"To think of kids not talking, not touching, not playing. That's asking a lot of kids," says veteran LAUSD substitute teacher Annie O'Neil.
The substitutes could play a vital role.
If classroom teaching resumes, how is a classroom disinfected if the sub is called in to replace a coronavirus-infected teacher? They must also be able to switch to online teaching.
"If a kid in a classroom gets it, does the whole classroom then go to remote learning," asks O'Neil?
For now, the district tells parents to be ready for at least some remote learning. That raises other questions for subs.
If a sick teacher can assign students online homework, will that mean less work for substitutes and therefore less pay?
"I don't think the district can fully estimate how much work there's going to be. It's going to be less, definitely, but I don't know if they'd be willing to compensate us for that change or that loss," says substitute teacher Danielle Luedner.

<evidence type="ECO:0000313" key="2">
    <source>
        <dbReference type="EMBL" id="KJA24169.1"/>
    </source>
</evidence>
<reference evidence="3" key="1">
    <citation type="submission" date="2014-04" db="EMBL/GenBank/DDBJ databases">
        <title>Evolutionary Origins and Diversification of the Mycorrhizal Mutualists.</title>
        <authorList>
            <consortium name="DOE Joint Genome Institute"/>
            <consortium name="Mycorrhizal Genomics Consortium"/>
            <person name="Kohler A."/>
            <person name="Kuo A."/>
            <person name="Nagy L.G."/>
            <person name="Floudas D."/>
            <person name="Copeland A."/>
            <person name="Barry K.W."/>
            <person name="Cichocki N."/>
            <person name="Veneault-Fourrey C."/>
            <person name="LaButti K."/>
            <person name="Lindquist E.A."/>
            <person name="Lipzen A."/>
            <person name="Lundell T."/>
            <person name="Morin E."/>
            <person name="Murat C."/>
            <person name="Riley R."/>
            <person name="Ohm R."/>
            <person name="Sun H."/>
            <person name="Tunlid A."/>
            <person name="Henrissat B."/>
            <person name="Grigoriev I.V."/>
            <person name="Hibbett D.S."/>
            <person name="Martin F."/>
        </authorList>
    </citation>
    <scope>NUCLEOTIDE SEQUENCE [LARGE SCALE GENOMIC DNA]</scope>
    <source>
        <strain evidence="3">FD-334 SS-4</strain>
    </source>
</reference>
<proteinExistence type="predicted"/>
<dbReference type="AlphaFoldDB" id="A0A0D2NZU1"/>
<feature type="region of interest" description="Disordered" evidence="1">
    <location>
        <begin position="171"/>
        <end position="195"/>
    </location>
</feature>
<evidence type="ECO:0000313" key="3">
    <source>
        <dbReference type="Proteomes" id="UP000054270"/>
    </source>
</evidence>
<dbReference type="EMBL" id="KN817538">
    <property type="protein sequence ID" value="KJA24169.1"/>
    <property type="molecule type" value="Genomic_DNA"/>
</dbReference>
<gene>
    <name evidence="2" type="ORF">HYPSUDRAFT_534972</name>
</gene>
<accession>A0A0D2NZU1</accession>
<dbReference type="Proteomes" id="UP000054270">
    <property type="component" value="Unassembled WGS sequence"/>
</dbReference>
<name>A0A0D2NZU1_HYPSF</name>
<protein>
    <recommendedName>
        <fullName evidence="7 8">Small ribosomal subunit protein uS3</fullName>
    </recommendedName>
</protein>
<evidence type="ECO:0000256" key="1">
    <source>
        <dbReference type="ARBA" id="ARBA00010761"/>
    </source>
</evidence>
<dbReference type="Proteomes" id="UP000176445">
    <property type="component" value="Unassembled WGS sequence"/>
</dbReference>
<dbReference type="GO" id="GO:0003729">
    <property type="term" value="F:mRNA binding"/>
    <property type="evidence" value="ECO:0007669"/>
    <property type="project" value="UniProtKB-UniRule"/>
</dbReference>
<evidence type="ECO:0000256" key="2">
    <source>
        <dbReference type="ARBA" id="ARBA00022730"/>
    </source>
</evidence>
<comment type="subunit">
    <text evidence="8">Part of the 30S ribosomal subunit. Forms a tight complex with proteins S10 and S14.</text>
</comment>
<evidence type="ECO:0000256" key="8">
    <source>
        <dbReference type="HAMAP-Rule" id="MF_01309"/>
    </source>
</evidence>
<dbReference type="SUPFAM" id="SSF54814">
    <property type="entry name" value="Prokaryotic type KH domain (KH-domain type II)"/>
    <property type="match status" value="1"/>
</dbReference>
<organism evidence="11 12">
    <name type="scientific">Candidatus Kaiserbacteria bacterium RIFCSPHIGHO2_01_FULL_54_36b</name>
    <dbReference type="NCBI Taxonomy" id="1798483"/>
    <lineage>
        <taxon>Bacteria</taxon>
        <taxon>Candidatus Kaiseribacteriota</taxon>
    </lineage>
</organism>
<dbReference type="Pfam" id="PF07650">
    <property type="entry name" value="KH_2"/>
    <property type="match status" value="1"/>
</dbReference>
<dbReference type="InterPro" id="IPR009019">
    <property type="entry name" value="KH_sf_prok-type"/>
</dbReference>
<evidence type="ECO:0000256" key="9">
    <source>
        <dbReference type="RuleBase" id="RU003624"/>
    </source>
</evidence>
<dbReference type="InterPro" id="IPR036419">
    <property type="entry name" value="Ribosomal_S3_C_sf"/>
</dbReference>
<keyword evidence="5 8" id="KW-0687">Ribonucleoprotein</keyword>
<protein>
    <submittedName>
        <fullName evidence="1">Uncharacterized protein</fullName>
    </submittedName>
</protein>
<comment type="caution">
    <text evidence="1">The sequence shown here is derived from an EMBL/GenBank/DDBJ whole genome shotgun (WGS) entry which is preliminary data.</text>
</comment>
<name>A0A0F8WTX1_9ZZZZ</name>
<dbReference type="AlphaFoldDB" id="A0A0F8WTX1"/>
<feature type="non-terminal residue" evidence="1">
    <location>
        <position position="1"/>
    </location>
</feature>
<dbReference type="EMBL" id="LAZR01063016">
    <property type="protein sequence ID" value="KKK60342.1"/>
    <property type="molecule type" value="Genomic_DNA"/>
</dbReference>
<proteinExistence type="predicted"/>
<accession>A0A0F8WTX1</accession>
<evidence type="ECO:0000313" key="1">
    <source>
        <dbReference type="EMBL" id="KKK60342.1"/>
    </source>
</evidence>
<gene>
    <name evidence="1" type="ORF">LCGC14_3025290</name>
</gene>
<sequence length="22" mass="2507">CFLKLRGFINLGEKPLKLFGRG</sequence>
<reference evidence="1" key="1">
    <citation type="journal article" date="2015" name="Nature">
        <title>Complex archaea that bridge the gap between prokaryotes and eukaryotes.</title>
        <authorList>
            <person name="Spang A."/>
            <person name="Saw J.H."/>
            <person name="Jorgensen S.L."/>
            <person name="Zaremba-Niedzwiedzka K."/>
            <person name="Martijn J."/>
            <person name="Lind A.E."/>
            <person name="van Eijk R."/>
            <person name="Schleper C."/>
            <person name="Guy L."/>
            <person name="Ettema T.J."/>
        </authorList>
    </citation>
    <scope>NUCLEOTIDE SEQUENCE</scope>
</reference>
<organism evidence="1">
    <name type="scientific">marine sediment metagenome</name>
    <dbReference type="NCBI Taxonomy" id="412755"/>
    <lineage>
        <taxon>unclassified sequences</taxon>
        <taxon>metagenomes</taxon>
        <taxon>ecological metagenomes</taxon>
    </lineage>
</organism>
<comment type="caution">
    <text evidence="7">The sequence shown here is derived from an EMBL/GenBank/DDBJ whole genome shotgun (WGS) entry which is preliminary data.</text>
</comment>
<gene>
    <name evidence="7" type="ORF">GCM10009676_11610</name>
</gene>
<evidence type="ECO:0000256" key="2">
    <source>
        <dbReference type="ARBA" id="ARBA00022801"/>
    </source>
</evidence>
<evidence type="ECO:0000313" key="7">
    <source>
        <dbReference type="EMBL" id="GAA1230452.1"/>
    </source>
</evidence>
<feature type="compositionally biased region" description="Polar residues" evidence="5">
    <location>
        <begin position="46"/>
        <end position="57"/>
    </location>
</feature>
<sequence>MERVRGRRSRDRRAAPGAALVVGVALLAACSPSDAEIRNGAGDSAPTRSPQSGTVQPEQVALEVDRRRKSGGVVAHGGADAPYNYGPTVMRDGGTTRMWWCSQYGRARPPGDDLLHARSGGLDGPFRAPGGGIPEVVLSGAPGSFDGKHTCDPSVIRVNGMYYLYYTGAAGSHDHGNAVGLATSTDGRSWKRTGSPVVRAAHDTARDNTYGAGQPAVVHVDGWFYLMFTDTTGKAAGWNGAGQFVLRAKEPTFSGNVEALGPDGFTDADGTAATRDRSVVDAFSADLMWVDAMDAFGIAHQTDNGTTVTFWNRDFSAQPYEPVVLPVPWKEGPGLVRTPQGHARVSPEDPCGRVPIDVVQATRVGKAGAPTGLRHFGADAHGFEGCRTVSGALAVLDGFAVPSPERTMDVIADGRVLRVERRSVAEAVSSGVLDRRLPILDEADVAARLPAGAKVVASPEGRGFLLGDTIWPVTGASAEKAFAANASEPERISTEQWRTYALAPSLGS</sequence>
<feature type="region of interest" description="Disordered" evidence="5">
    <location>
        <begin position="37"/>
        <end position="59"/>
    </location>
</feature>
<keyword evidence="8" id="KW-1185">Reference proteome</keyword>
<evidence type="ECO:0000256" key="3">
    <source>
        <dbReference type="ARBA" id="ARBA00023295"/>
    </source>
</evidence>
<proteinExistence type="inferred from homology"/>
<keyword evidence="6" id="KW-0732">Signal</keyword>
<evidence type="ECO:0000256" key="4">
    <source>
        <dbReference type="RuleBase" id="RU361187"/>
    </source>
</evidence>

National education policy specialist Dr. Mitchell Lingo believes substitutes might have more work than ever. COVID-19 could raise enough health concerns for teachers to leave the profession or retire, creating sudden vacancies. Lingo recounts a report from a colleague.
"He was telling me that they had 14 openings for mathematics and no one has applied for those positions," says Dr. Lingo.
In recent months, some students have found benefits in the virtual classroom. One told O'Neil that it is easier to focus.
"One girl said, 'well you know there's less disruptions because the teacher can just mute people," recounted O'Neil.
As options are weighed, Dr. Lingo urges school districts to take stock right now of their substitute labor force.
"Find out if they are going to be willing to substitute teach, what schools they are willing to teach in, how often they are willing to teach," says Lingo, because schools may need all the help they can get.
Coronavirus: Health officials suggest LA County schools have 'Plan B' for reopening if community transmission spikes